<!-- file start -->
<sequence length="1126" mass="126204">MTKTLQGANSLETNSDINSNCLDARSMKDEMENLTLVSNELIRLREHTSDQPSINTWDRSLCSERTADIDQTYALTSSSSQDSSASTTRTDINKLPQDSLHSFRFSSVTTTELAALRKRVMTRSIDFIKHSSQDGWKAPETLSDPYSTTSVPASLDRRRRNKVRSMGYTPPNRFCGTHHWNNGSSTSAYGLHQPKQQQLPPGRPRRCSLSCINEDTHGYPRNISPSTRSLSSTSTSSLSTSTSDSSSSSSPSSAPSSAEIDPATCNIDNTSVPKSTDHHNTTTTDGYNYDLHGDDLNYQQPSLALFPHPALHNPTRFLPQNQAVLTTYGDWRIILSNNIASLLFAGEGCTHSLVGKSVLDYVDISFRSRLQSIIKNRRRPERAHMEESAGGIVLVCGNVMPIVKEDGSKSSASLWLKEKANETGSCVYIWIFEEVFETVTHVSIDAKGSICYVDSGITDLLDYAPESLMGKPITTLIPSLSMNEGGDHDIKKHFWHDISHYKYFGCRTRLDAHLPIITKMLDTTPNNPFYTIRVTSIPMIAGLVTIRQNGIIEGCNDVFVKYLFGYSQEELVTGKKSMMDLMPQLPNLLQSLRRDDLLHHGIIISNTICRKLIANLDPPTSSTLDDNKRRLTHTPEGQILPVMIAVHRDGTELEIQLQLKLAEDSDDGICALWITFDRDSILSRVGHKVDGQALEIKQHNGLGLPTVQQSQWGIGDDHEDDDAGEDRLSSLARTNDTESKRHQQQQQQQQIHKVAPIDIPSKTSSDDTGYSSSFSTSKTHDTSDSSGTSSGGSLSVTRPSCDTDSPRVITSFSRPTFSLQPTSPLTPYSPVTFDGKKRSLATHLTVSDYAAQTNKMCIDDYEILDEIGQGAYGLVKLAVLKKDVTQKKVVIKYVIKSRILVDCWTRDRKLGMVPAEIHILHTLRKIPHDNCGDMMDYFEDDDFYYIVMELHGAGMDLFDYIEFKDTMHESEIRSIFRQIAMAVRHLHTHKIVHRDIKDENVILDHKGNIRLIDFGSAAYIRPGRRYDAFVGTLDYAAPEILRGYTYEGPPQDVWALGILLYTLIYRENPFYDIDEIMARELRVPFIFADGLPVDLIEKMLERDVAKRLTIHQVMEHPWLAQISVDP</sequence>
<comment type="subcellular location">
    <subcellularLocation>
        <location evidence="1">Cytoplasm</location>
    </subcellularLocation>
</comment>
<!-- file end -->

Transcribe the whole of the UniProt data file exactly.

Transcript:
<sequence length="1126" mass="126204">MTKTLQGANSLETNSDINSNCLDARSMKDEMENLTLVSNELIRLREHTSDQPSINTWDRSLCSERTADIDQTYALTSSSSQDSSASTTRTDINKLPQDSLHSFRFSSVTTTELAALRKRVMTRSIDFIKHSSQDGWKAPETLSDPYSTTSVPASLDRRRRNKVRSMGYTPPNRFCGTHHWNNGSSTSAYGLHQPKQQQLPPGRPRRCSLSCINEDTHGYPRNISPSTRSLSSTSTSSLSTSTSDSSSSSSPSSAPSSAEIDPATCNIDNTSVPKSTDHHNTTTTDGYNYDLHGDDLNYQQPSLALFPHPALHNPTRFLPQNQAVLTTYGDWRIILSNNIASLLFAGEGCTHSLVGKSVLDYVDISFRSRLQSIIKNRRRPERAHMEESAGGIVLVCGNVMPIVKEDGSKSSASLWLKEKANETGSCVYIWIFEEVFETVTHVSIDAKGSICYVDSGITDLLDYAPESLMGKPITTLIPSLSMNEGGDHDIKKHFWHDISHYKYFGCRTRLDAHLPIITKMLDTTPNNPFYTIRVTSIPMIAGLVTIRQNGIIEGCNDVFVKYLFGYSQEELVTGKKSMMDLMPQLPNLLQSLRRDDLLHHGIIISNTICRKLIANLDPPTSSTLDDNKRRLTHTPEGQILPVMIAVHRDGTELEIQLQLKLAEDSDDGICALWITFDRDSILSRVGHKVDGQALEIKQHNGLGLPTVQQSQWGIGDDHEDDDAGEDRLSSLARTNDTESKRHQQQQQQQQIHKVAPIDIPSKTSSDDTGYSSSFSTSKTHDTSDSSGTSSGGSLSVTRPSCDTDSPRVITSFSRPTFSLQPTSPLTPYSPVTFDGKKRSLATHLTVSDYAAQTNKMCIDDYEILDEIGQGAYGLVKLAVLKKDVTQKKVVIKYVIKSRILVDCWTRDRKLGMVPAEIHILHTLRKIPHDNCGDMMDYFEDDDFYYIVMELHGAGMDLFDYIEFKDTMHESEIRSIFRQIAMAVRHLHTHKIVHRDIKDENVILDHKGNIRLIDFGSAAYIRPGRRYDAFVGTLDYAAPEILRGYTYEGPPQDVWALGILLYTLIYRENPFYDIDEIMARELRVPFIFADGLPVDLIEKMLERDVAKRLTIHQVMEHPWLAQISVDP</sequence>
<comment type="subcellular location">
    <subcellularLocation>
        <location evidence="1">Cytoplasm</location>
    </subcellularLocation>
</comment>